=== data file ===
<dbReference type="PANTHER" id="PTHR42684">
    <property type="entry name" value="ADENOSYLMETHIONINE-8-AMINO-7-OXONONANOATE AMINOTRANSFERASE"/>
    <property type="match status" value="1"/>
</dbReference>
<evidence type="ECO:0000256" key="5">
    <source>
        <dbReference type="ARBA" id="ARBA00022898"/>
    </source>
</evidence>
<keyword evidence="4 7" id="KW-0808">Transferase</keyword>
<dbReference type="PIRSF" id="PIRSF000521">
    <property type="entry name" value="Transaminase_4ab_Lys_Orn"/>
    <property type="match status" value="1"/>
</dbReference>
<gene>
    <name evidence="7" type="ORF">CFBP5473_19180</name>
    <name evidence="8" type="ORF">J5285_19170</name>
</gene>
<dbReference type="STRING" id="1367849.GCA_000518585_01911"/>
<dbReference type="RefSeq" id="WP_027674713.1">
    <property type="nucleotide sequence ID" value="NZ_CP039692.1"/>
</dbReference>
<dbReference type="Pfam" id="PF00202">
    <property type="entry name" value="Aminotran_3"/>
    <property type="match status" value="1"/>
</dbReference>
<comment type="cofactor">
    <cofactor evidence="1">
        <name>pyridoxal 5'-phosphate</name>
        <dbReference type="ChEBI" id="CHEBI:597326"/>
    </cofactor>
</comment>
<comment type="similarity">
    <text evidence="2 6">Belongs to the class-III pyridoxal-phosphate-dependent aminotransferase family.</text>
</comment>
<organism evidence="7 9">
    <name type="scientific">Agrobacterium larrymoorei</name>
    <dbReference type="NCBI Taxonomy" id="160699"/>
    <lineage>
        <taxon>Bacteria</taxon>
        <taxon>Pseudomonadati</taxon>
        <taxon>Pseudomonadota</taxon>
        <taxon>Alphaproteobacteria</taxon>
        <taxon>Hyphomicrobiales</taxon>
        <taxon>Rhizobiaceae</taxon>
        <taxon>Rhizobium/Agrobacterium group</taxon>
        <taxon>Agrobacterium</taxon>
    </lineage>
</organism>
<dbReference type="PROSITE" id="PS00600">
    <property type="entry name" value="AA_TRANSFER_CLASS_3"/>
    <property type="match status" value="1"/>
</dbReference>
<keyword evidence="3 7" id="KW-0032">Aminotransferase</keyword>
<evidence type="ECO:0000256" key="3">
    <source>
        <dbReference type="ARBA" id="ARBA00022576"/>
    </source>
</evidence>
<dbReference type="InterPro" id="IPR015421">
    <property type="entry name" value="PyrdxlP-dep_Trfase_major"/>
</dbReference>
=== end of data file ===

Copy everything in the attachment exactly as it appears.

<dbReference type="PANTHER" id="PTHR42684">
    <property type="entry name" value="ADENOSYLMETHIONINE-8-AMINO-7-OXONONANOATE AMINOTRANSFERASE"/>
    <property type="match status" value="1"/>
</dbReference>
<evidence type="ECO:0000256" key="5">
    <source>
        <dbReference type="ARBA" id="ARBA00022898"/>
    </source>
</evidence>
<keyword evidence="4 7" id="KW-0808">Transferase</keyword>
<dbReference type="PIRSF" id="PIRSF000521">
    <property type="entry name" value="Transaminase_4ab_Lys_Orn"/>
    <property type="match status" value="1"/>
</dbReference>
<gene>
    <name evidence="7" type="ORF">CFBP5473_19180</name>
    <name evidence="8" type="ORF">J5285_19170</name>
</gene>
<dbReference type="STRING" id="1367849.GCA_000518585_01911"/>
<dbReference type="RefSeq" id="WP_027674713.1">
    <property type="nucleotide sequence ID" value="NZ_CP039692.1"/>
</dbReference>
<dbReference type="Pfam" id="PF00202">
    <property type="entry name" value="Aminotran_3"/>
    <property type="match status" value="1"/>
</dbReference>
<comment type="cofactor">
    <cofactor evidence="1">
        <name>pyridoxal 5'-phosphate</name>
        <dbReference type="ChEBI" id="CHEBI:597326"/>
    </cofactor>
</comment>
<comment type="similarity">
    <text evidence="2 6">Belongs to the class-III pyridoxal-phosphate-dependent aminotransferase family.</text>
</comment>
<organism evidence="7 9">
    <name type="scientific">Agrobacterium larrymoorei</name>
    <dbReference type="NCBI Taxonomy" id="160699"/>
    <lineage>
        <taxon>Bacteria</taxon>
        <taxon>Pseudomonadati</taxon>
        <taxon>Pseudomonadota</taxon>
        <taxon>Alphaproteobacteria</taxon>
        <taxon>Hyphomicrobiales</taxon>
        <taxon>Rhizobiaceae</taxon>
        <taxon>Rhizobium/Agrobacterium group</taxon>
        <taxon>Agrobacterium</taxon>
    </lineage>
</organism>
<dbReference type="PROSITE" id="PS00600">
    <property type="entry name" value="AA_TRANSFER_CLASS_3"/>
    <property type="match status" value="1"/>
</dbReference>
<keyword evidence="3 7" id="KW-0032">Aminotransferase</keyword>
<evidence type="ECO:0000256" key="3">
    <source>
        <dbReference type="ARBA" id="ARBA00022576"/>
    </source>
</evidence>
<dbReference type="InterPro" id="IPR015421">
    <property type="entry name" value="PyrdxlP-dep_Trfase_major"/>
</dbReference>